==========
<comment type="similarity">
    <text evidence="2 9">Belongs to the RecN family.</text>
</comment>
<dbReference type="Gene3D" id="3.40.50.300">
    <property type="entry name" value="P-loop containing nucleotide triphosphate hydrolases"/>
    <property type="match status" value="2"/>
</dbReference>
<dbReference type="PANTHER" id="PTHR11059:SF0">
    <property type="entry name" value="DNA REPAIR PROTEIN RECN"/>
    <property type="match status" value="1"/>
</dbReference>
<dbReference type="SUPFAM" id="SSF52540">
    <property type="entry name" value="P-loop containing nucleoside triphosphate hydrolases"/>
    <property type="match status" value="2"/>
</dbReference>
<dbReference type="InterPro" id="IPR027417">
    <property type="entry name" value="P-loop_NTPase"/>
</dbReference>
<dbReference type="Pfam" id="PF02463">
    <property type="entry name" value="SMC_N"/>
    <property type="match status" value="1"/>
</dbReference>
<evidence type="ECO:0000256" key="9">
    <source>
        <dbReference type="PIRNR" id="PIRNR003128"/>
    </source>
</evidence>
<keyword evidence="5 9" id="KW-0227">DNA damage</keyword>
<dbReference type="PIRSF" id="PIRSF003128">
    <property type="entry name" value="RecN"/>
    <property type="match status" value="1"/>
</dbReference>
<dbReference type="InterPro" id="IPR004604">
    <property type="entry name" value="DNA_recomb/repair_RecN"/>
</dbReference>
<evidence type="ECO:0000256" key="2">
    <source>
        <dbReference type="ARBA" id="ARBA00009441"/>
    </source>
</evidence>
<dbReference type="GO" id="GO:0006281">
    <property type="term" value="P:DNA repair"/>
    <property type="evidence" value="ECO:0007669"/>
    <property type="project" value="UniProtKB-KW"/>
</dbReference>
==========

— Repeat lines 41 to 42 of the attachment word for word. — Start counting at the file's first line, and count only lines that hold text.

<dbReference type="GO" id="GO:0006281">
    <property type="term" value="P:DNA repair"/>